LONG BEACH — Ray McKinstry strolled down the aisle at Blair Field. It was Father's Day and he had come to be with his boys, the boys of summer, the boys who play American Legion baseball.
Albert Raymond McKinstry has walked amateur baseball fields many times before. Spring and summer weekends and weeknights at Blair Field. Days spent promoting legion efforts and evenings seeking support for its various programs. Summer journeys to state, regional and national tournaments.
As commander of Arthur L. Peterson Post No. 27 in Long Beach, McKinstry is also the commissioner of the legion's District 19 baseball program. The district encompasses an area that includes 13 teams in the South Bay, 7 in Long Beach and 5 in the Norwalk/Southeast area. McKinstry, who will turn 75 in December, has been district commissioner since 1971 and post commander for 30 years.
Nationally, the American Legion baseball program fields 2,600 teams each spring. Legion Junior Baseball, celebrating its 60th season this month, started in Milbank, S.D., in 1925 to provide what legionnaire literature calls "a program of service to the youth of America."
Legion baseball is highly regarded among professional baseball scouts as a place for players in their final years of high school or first year of college to showcase or polish their talents.
The program receives a large portion of its funding from major league baseball--an estimated $70,000 nationwide in 1985. That money, in conjunction with the volunteer efforts of legionnaires like McKinstry, enables the American Legion to offer regional, state and national playoffs.
In his office in the recently constructed California Veterans Memorial State Office Building in Long Beach, McKinstry is bustling with energy.
It's Tuesday--the only day in his busy week that McKinstry has time to spare. For nearly three hours, in the tiny, first-floor cubicle, he spins nonstop tales of yesteryear. Overhead hangs a large black and white portrait of Arthur L. Peterson, a Long Beach fireman killed in World War I, for whom the post is named.
McKinstry's eyes sparkle behind wire-framed glasses as he speaks of the memories and evolution: Of a 1963 national legion title won by a team from the Peterson post, the last in the history of District 19; of long trips to playoff games with his wife, Beatrice; of the growing lack of support for legion baseball in Long Beach; of changed attitudes on the part of today's players, and of his frustrating search for sponsors for a national regional tournament at Blair Field in August.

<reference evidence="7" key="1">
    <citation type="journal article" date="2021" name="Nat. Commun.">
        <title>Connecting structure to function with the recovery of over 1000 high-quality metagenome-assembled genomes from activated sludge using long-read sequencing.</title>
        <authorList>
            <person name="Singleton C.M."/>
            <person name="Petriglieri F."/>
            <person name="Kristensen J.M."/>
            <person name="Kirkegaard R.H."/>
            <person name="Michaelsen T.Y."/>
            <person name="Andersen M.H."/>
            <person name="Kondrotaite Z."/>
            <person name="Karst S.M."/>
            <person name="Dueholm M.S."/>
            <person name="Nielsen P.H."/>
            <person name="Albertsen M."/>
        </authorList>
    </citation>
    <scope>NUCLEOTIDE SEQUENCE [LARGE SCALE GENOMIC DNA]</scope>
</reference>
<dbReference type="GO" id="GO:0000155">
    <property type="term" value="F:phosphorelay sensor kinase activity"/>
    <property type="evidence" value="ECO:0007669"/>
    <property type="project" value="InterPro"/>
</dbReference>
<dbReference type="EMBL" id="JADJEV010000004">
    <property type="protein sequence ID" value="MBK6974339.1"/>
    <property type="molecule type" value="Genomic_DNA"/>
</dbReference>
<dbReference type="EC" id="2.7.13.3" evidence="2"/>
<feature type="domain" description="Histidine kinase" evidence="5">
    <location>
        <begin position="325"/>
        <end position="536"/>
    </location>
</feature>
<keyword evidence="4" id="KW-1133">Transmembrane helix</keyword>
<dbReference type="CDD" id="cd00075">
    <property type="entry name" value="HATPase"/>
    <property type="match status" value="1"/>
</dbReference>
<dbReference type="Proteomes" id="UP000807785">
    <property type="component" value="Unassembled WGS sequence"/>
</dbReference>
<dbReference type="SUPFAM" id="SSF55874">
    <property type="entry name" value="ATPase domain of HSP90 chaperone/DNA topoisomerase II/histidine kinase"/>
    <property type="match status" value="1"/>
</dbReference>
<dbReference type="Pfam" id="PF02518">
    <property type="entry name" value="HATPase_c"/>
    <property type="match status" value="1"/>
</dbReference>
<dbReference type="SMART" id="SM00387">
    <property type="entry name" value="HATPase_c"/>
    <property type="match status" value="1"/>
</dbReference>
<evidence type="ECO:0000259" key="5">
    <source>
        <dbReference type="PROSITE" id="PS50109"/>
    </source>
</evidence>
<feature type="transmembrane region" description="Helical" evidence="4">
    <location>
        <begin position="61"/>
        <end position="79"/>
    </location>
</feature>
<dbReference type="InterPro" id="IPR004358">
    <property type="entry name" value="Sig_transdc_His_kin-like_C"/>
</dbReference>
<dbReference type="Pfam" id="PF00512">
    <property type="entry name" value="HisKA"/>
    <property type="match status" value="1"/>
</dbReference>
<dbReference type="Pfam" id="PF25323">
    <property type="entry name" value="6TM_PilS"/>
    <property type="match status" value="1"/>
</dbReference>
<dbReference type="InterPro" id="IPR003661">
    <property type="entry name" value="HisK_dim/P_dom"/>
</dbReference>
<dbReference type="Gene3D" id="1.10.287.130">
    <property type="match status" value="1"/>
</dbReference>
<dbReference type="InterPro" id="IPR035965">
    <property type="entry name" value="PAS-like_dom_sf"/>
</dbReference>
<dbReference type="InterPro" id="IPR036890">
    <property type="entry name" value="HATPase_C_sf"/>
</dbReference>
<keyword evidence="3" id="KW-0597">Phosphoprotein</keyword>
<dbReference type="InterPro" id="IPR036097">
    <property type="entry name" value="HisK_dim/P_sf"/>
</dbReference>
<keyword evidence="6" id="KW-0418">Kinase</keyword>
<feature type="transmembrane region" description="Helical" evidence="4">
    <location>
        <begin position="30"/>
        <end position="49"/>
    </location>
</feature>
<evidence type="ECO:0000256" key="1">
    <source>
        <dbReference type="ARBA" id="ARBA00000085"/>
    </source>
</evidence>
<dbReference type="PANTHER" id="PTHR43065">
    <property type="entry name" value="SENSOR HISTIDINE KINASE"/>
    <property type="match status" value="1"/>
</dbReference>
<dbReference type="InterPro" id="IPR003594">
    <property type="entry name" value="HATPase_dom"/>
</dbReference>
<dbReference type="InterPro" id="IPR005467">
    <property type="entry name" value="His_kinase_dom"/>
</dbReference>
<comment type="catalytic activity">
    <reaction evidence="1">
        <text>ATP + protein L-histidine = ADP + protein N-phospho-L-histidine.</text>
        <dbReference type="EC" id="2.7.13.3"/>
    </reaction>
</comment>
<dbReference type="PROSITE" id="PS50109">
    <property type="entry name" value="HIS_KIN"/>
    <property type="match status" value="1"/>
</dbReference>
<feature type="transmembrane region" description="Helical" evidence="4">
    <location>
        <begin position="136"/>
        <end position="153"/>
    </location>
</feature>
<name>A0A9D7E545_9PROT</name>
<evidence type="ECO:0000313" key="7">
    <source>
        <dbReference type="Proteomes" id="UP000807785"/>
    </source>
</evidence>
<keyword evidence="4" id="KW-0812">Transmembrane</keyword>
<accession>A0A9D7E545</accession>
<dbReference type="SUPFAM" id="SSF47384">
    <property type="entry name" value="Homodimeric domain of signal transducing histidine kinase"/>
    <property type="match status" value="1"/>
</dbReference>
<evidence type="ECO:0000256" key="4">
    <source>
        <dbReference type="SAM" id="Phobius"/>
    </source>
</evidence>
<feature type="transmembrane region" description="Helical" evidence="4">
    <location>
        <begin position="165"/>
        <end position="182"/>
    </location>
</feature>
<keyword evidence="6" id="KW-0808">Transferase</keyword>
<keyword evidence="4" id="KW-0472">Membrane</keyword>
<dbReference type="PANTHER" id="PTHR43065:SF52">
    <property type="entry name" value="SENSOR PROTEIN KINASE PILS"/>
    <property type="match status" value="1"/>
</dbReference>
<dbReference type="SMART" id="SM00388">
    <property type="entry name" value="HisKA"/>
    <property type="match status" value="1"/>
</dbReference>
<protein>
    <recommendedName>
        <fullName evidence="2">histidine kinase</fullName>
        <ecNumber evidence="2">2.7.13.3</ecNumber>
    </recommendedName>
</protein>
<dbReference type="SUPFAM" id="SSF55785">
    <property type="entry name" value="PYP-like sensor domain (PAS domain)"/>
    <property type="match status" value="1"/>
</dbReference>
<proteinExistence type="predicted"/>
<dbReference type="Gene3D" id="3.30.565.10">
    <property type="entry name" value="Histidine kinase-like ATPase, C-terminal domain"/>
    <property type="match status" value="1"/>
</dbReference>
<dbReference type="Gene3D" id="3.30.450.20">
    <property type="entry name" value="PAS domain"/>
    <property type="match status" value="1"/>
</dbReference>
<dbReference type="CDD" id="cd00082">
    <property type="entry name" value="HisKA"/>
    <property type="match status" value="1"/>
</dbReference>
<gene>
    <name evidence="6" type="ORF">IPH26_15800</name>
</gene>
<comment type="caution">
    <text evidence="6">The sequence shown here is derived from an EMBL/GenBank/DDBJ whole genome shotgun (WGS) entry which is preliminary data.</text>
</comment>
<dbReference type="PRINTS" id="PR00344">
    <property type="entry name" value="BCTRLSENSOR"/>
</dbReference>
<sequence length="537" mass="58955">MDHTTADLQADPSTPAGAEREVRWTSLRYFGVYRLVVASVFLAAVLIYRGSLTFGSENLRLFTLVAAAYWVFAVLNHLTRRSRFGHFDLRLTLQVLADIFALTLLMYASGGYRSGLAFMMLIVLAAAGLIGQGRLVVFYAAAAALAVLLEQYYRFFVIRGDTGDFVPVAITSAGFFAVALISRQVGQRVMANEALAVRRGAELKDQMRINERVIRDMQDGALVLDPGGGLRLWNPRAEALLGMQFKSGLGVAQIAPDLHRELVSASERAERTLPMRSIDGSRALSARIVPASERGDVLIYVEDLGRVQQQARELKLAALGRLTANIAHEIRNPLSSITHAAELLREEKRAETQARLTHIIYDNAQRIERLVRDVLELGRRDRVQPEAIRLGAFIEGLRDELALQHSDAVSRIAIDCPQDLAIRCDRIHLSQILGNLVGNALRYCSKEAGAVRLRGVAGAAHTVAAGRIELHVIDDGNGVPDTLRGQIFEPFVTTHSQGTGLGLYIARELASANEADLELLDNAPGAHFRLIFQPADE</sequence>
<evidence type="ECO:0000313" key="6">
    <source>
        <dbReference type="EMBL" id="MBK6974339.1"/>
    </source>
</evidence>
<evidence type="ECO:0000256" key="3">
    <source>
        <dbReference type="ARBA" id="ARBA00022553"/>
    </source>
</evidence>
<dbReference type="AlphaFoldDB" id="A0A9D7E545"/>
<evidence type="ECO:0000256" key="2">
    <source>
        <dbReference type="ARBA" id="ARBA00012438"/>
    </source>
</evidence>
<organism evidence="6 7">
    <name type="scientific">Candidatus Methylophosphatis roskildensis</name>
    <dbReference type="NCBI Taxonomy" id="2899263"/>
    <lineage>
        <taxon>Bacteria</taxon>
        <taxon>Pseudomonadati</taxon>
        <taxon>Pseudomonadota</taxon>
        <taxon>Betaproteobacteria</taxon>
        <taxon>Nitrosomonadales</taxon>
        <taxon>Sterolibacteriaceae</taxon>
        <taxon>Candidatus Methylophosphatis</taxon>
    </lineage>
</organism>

Free With His Opinion
It is vintage McKinstry and, like the free time he gives each week to the post, he also volunteers his opinions.
- On promoting American Legion baseball: "Only one in 10 (people) know it is going on."
- About the status of American Legion baseball: "It's being used as a training ground for younger players by high school coaches. You don't find the number of volunteers like you used to."
- Regarding legion baseball's relationship with pro baseball: "I counted it up the other day and there are 17 players for the Angels and 18 on the Dodgers that played American Legion baseball."
- On community support for the program: "I don't think Long Beach supports the programs it has. Without parents we wouldn't have any support. The population doesn't support us."
- On why he spends so much time on the legion program: "I'm the nervous type. I've always got to be involved with something I like to do. I enjoy baseball."
- And about the attitude of today's young players: "There are too many leagues here (Southern California). Everyone is vying for the services of the kids. Their (the players) attitude isn't as strong as it used to be. A lot don't put out 100%."
Beatrice McKinstry said her husband is "the youngest 75-year-old person alive."
"He always has something going."
McKinstry was born in Seattle, but moved to Long Beach in 1921. He attended Poly High in 1928 and '29, but returned to Washington and graduated from high school there in 1930. He returned to Long Beach later that year.
Asthma kept him out of action when he was in the Army during World War II. When his infantry division went to fight in the South Pacific, he came home.
In 1944, a friend convinced him to join the legion. It has been a relationship he's never regretted.
"When you join an organization you've got to get something out of it," he said. "If you don't get involved, stay home, you're wasting your money."
Philosophy Permeates Work
That philosophy permeates McKinstry's work in the legion baseball program. His $100-a-year stipend hardly covers the hours he puts in on the baseball program.
"It's something I like to do," he said. He hesitated, then added, "I like baseball. If I quit, this program is going downhill. Nobody will volunteer the time and effort it requires to do this job."